Telecom Lobby Tries to Discredit Pro-Net Neutrality Comments

August 31, 2017 - 3 minutes read

Back in May, we enlisted readers to head over to and give the FCC a piece of their minds over Chairman Ajit Pai’s plans to roll back net neutrality protections. It is a cause we believe in; it is integral that we preserve a fair and open internet. This is a stance shared by just about everyone in the app development community and the broader tech world. Perhaps app developers remember the Day of Action in July, when 70,000 tech companies, nonprofits, cities, and passionate individuals spoke out in support of net neutrality. On that day, big names like Google, Amazon, and Netflix joined thousands of smaller startups in standing up for the open internet. It was an inspiring moment of solidarity when the tech world really stood up for its principles and values.

As of last week, the window for commenting on Chairman Pai’s plan to get rid of net neutrality regulations has ended. It should be no surprise that a healthy majority of the comments were in favor of keeping net neutrality intact (hope you got your two cents in, app developers). According to a study paid for by Broadband for America (as the name suggests, it is a lobbying outfit for the telecom companies), an impressive 21 million comments flooded into the FCC website since May. Of those 21 million comments, 13 million voiced support for net neutrality. However, there is some controversy about this number: the study claims that only 1.7 million of those comments were unique. The vast majority of the comments were form letters. There were also a significant number of duplicates and comments associated with disposable email addresses or incomplete physical addresses.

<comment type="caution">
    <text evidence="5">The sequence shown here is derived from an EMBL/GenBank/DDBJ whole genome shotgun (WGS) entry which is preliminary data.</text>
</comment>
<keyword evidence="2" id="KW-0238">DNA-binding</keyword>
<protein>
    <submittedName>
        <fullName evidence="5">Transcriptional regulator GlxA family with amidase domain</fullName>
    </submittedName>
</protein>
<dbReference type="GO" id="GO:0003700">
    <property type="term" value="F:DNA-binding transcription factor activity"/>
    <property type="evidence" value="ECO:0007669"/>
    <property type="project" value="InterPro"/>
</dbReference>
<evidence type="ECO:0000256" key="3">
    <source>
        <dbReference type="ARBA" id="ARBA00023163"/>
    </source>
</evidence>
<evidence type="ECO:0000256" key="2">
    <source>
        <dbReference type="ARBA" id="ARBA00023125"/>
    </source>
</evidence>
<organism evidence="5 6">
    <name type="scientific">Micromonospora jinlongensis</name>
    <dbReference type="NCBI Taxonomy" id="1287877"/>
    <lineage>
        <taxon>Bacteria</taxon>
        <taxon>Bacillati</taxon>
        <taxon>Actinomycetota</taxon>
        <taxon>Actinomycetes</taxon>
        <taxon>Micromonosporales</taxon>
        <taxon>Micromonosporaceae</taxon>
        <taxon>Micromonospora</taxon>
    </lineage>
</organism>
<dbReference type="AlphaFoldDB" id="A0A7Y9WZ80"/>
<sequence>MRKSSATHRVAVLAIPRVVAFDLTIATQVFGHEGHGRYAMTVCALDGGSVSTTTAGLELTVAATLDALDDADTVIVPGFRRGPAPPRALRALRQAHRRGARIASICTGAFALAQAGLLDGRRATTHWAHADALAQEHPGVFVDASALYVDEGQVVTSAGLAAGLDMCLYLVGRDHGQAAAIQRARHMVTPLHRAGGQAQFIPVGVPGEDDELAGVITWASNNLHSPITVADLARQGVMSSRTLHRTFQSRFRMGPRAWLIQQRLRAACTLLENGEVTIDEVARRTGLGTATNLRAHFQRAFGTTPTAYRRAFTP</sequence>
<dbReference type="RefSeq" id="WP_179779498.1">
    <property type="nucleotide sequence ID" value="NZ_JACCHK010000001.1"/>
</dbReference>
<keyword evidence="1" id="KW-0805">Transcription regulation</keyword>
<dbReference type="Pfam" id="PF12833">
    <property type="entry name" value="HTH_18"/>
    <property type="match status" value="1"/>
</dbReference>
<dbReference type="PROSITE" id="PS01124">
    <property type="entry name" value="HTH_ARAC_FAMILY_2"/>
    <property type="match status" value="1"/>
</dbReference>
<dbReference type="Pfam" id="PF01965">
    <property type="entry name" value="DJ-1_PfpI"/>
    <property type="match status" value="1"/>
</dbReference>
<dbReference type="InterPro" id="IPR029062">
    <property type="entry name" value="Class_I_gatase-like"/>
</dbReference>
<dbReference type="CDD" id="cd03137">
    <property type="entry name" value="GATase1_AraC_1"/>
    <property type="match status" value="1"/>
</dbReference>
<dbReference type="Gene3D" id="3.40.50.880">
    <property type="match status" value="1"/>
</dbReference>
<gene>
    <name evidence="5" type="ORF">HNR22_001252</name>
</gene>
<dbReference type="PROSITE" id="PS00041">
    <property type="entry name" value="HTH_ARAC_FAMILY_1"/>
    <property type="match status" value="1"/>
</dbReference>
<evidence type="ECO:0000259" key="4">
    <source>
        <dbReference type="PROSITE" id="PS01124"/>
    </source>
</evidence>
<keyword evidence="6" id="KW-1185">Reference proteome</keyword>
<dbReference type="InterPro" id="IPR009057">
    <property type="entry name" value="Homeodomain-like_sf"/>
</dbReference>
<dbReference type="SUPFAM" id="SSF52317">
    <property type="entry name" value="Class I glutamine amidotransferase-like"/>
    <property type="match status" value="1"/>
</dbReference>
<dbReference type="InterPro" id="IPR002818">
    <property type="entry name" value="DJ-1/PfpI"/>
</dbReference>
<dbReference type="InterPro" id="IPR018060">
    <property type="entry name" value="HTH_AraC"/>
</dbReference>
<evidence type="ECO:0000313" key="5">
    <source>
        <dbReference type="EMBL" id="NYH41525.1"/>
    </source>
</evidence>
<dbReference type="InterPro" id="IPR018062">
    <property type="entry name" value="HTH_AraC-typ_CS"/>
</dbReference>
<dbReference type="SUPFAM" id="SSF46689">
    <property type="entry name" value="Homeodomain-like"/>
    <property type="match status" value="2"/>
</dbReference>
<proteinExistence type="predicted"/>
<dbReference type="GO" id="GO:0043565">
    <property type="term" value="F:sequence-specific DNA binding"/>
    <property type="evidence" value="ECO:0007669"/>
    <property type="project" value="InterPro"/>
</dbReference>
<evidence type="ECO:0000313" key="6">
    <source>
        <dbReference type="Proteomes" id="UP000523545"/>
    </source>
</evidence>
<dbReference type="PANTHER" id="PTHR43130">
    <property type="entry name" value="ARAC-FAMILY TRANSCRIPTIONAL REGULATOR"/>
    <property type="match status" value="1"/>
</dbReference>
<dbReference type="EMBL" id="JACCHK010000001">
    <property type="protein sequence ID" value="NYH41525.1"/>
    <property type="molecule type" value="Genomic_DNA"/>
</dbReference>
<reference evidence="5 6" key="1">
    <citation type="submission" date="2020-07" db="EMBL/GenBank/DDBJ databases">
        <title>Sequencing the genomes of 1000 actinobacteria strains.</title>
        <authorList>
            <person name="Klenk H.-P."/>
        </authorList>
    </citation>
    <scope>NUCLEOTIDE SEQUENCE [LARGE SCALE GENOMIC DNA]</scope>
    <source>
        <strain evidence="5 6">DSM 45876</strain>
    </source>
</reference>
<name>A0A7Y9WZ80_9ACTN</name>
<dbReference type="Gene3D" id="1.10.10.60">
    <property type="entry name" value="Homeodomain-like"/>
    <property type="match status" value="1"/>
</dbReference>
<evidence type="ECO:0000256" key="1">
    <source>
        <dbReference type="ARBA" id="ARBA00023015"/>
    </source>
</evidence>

These stats may not sound all that damning, but the telecom companies are going to latch onto these numbers to delegitimize the outrage around Chairman Pai’s plan. But what’s wrong with form letters? Las Vegas app developers lead busy lives; just because we didn’t formulate our own statement against getting rid of net neutrality doesn’t mean we aren’t passionately for the open internet. It’s also important to note that only 24,000 of the 8.6 million comments in favor of dismantling net neutrality were unique. That’s not to mention the controversy about bots submitting anti-net neutrality comments. The support for the Chairman Pai’s plan is paltry. It is a tragedy that it will likely go through, despite the outcry against it.

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